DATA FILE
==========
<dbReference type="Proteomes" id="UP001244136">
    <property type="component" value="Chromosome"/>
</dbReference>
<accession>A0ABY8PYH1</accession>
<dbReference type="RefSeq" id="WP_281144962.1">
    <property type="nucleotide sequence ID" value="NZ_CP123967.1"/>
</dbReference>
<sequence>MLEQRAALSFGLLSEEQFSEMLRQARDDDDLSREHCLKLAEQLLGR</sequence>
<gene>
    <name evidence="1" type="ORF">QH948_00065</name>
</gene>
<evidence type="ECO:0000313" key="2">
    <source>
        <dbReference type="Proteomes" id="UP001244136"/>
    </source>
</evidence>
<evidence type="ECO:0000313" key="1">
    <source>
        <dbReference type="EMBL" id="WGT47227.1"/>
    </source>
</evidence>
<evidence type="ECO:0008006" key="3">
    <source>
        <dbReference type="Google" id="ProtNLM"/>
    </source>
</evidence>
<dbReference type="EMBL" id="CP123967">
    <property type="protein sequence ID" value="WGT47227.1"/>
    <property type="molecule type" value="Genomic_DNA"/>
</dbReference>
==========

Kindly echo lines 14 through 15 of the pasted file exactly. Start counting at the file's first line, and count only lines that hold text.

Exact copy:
        <dbReference type="Proteomes" id="UP001244136"/>
    </source>